The Libyan authorities must end the shocking pattern of enforced disappearances, torture and other ill-treatment taking place across the country, strengthen accountability for these crimes and provide redress to the victims, Lawyers for Justice in Libya (LFJL) said in a new report released today.
Militias in Libya frequently target politicians, journalists, activists or members of ethnic minority or tribal groups believed to oppose them, detain them without due process and refuse to acknowledge their whereabouts. While some are later released, the bodies of hundreds of others have been found dumped in the streets, many with bound limbs, marks of torture and gunshot wounds.
“This heinous crime has a devastating impact, victimising not just the disappeared person, but also their families and communities,” said LFJL Director Elham Saudi.
Families often avoid reporting disappearances due to fear of retaliation, leaving them with no access to justice and terrified as to what may have happened to their relatives.
“If the death of a loved one is the worst thing in the world, the enforced disappearance of a loved one is even worse than death,” said Jabir Zain, a human rights defender and women’s rights activist abducted from a Tripoli café in 2016.
On 21 September, the UN Working Groupon Enforced or Involuntary Disappearances, an independent expert monitoring body, called on all countries to strengthen cooperation in investigating and prosecuting perpetrators worldwide, and expressed extreme concern regarding an increase in enforced disappearances in Libya being carried out by armed groups across the country with total impunity. Although Libyan laws contain some safeguards, they are not respected or enforced, and require crucial amendments to comply with international standards.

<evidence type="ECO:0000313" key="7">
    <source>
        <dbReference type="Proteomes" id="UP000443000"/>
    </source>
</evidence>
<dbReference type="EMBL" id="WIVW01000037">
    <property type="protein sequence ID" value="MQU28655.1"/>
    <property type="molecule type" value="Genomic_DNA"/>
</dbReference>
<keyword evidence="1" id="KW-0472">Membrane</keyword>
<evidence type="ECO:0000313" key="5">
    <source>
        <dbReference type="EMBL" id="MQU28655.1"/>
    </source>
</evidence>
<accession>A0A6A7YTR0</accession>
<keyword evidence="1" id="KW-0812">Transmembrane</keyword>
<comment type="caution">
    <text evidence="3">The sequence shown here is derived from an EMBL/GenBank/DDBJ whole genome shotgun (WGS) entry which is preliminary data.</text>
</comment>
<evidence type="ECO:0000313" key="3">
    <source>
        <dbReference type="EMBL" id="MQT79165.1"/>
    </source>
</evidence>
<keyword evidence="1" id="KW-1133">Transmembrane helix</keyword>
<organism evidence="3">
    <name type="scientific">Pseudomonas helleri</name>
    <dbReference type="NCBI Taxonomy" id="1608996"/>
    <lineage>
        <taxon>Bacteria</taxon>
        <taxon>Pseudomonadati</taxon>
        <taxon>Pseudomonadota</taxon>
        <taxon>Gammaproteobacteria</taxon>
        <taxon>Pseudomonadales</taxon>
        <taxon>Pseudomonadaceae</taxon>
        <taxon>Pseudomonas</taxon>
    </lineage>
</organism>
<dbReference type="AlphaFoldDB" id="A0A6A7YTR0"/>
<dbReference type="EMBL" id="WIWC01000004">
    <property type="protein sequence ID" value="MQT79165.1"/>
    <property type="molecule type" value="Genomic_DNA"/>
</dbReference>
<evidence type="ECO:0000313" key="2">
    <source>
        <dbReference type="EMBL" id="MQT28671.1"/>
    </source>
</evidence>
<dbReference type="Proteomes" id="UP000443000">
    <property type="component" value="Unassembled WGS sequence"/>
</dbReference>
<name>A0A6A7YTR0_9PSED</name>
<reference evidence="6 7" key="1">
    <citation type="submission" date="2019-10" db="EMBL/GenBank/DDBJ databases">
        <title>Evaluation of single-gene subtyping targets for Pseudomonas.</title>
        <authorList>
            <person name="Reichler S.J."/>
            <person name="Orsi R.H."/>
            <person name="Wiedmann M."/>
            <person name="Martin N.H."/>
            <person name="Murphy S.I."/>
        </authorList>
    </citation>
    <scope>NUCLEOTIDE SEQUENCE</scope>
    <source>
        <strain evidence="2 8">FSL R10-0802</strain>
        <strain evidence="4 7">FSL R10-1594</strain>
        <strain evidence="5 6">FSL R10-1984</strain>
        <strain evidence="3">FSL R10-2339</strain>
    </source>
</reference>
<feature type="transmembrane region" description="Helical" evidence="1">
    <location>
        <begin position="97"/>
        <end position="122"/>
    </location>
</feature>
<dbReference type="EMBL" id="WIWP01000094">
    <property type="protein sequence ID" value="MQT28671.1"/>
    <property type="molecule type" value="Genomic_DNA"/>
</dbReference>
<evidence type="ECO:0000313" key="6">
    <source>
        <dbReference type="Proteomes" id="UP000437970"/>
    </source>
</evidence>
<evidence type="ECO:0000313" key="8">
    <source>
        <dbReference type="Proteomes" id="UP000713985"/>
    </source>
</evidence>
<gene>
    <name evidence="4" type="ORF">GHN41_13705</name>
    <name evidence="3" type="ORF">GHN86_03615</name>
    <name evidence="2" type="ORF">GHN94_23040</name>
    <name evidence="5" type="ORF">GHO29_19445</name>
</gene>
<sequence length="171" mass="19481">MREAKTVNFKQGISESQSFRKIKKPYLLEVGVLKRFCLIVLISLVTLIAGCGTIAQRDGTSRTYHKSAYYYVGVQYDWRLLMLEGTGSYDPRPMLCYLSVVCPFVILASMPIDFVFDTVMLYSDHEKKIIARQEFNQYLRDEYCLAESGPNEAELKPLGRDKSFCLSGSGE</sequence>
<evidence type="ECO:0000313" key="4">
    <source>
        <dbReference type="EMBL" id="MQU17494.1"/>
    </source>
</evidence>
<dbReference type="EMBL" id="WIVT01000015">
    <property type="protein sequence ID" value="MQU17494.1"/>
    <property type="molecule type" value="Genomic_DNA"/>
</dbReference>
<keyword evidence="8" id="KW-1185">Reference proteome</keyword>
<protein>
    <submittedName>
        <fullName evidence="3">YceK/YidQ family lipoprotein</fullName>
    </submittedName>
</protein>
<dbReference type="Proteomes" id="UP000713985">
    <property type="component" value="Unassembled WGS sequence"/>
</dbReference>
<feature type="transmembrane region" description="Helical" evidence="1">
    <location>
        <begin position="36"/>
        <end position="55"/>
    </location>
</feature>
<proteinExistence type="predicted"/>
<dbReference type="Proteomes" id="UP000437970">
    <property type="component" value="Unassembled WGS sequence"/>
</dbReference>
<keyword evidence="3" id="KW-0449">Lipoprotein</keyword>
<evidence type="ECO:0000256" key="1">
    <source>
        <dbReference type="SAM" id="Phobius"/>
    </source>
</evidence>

“The authorities in the East and the West must either release all disappeared persons immediately, or if they are believed to have committed a recognisable crime under international law,grant them full access to lawyers and their families and ensure they receive a fair trial, but that is just a start.” Elham Saudi said.
“Disappearances continue to be reported today amid crackdowns on protests over corruption and living standards in several areas of the country. To strengthen accountability for these crimes,the legislative authorities must address these shortcomings by bringing domestic law into line with international standards and must ratify the International Convention for the Protection of All Persons from Enforced Disappearance without delay,” she added.
Notes to editors
· In partnership with REDRESS, LFJL is part of a coalition campaigning to end enforced disappearances in Africa, including the African Centre for Justice and Peace Studies, MENA Rights Group and Zimbabwe Lawyers for Human Rights.
· For more information please contact Tim Molyneux, Lawyers for Justice in Libya’s Strategic Communications Manager, at firstname.lastname@example.org or+44 (0)7400 995648.